A Fowl Custom: The Ongoing Debate over the Pre-Yom Kippur Chicken Sacrifice

The custom of swinging a chicken over one’s head on the eve of Yom Kippur, slaughtering it, and giving it to a poor family was once widespread among Jews. Now this exotic ritual is primarily relegated to the ultra-Orthodox. But even despite its former prevalence, it is nowhere mentioned in the Talmud, and was condemned by some medieval and modern rabbis. Shlomo Brody recalls:

When I was a sixteen-year-old yeshiva boy studying in Jerusalem, my friends invited me to go with them to “shlug kaparos” on the day before Yom Kippur. Though I grew up Orthodox, in Houston, I was not familiar with the term (which translates loosely as “beat the atonements”), but I was quickly off to the Mahane Yehuda market, where we muttered a quick prayer as a shohet [kosher slaughterer] waved a chicken over our heads. He slaughtered the animal and threw it into an overflowing bin destined for the poor. . . . As I recited Kol Nidre that evening, murmurs of angst crept into my head: Was that really a holy act? As it turns out, many commentators, both medieval and modern, have called it a grave mistake.

Read more at Tablet

More about: Halakhah, Jewish holidays, Kaparos, Minhag, Shulhan Arukh, Yom Kippur


Iran’s Program of Subversion and Propaganda in the Caucasus

In the past week, Iranian proxies and clients have attacked Israel from the West Bank, Gaza, Lebanon, and Yemen. Iran also has substantial military assets in Iraq and Syria—countries over which it exercises a great deal of control—which could launch significant attacks on Israel as well. Tehran, in addition, has stretched its influence northward into both Azerbaijan and Armenia. While Israel has diplomatic relations with both of these rival nations, its relationship with Baku is closer and involves significant military and security collaboration, some of which is directed against Iran. Alexander Grinberg writes:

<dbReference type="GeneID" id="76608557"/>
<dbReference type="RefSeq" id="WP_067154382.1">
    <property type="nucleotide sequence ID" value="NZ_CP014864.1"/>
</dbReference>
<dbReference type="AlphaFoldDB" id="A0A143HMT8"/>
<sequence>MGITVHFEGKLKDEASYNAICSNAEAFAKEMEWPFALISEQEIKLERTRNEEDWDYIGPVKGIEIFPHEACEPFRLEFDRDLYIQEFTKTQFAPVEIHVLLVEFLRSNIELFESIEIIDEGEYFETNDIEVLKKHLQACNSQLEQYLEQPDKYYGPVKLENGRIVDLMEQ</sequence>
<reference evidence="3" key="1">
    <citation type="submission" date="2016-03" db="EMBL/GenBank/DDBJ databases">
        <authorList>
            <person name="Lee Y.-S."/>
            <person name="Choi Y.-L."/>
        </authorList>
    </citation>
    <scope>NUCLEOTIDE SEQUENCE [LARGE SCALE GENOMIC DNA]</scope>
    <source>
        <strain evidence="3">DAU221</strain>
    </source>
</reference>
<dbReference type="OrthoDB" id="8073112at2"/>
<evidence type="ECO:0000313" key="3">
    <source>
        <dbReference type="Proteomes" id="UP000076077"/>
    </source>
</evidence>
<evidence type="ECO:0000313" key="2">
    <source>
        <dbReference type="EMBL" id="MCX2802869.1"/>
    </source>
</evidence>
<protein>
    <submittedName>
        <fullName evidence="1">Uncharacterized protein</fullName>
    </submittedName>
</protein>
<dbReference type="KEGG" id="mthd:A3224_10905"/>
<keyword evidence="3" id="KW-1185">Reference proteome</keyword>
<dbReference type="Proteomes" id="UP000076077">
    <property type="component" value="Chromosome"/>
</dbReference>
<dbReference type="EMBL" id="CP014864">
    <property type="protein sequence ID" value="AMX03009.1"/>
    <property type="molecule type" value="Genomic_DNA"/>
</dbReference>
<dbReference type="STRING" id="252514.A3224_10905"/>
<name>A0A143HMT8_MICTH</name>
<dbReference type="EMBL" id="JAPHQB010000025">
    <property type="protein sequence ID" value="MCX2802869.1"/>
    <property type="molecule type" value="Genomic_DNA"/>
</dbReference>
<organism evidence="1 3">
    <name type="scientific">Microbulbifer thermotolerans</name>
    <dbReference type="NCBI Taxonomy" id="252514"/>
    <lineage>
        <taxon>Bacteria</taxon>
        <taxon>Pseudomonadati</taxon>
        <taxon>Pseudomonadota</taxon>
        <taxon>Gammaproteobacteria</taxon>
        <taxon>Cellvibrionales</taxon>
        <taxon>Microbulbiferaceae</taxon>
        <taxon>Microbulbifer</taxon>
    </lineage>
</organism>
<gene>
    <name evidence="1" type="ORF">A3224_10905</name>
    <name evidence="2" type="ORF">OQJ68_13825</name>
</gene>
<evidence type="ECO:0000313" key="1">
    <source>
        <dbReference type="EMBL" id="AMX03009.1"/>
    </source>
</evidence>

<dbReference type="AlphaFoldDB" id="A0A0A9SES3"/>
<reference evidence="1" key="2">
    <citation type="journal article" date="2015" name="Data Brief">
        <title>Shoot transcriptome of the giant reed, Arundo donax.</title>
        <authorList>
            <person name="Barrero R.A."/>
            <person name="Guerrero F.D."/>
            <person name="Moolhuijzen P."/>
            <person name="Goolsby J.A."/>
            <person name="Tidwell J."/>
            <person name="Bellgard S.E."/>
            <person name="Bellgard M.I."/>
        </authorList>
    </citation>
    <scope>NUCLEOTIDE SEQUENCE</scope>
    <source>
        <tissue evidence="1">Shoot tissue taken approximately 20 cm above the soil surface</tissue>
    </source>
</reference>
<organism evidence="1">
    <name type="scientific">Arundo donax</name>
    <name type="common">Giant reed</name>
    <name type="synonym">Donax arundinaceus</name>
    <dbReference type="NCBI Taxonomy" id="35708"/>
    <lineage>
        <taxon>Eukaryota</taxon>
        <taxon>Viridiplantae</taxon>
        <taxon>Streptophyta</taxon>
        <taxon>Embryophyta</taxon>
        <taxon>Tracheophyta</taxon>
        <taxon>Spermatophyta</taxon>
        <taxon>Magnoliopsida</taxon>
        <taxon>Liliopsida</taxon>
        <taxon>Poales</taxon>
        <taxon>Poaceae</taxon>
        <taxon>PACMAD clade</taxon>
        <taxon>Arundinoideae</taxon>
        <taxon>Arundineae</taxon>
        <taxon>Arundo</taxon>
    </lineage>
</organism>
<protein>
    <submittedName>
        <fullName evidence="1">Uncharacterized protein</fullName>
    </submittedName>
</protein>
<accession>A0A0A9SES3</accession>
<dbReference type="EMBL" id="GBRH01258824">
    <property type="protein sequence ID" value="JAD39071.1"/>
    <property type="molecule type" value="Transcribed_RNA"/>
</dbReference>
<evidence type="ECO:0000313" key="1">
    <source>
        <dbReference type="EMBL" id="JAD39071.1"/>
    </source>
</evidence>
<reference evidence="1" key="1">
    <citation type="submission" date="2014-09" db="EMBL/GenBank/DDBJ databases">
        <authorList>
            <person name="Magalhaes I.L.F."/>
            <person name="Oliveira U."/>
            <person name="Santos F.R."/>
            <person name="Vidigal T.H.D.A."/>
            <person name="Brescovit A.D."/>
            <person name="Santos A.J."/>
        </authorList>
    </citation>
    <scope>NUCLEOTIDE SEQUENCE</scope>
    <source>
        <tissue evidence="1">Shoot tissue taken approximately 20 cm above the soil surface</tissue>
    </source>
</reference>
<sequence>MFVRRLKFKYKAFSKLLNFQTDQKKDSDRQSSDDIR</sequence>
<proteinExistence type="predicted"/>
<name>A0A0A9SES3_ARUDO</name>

Iran exploits ethnic and religious factors in both Armenia and Azerbaijan to further its interests. . . . In Armenia, Iran attempts to tarnish the legitimacy of the elected government and exploit the church’s nationalist position and tensions between it and the Armenian government; in Azerbaijan, the Iranian regime employs outright terrorist methods similar to its support for terrorist proxies in the Middle East [in order to] undermine the regime.

Huseyniyyun (Islamic Resistance Movement of Azerbaijan) is a terrorist militia made up of ethnic Azeris and designed to fight against Azerbaijan. It was established by the Islamic Revolutionary Guard Corps . . . in the image of other pro-Iranian militias. . . . Currently, Huseyniyyun is not actively engaged in terrorist activities as Iran prefers more subtle methods of subversion. The organization serves as a mouthpiece of the Iranian regime on various Telegram channels in the Azeri language. The main impact of Huseyniyyun is that it helps spread Iranian propaganda in Azerbaijan.

The Iranian regime fears the end of hostilities between Armenia and Azerbaijan because this would limit its options for disruption. Iranian outlets are replete with anti-Semitic paranoia against Azerbaijan, accusing the country of awarding its territory to Zionists and NATO. . . . Likewise, it is noteworthy that Armenian nationalists reiterate hideous anti-Semitic tropes that are identical to those spouted by the Iranians and Palestinians. Moreover, leading Iranian analysts have no qualms about openly praising [sympathetic] Armenian clergy together with terrorist Iran-funded Azeri movements for working toward Iranian goals.

Read more at Jerusalem Institute for Strategy and Security

More about: Azerbaijan, Iran, Israeli Security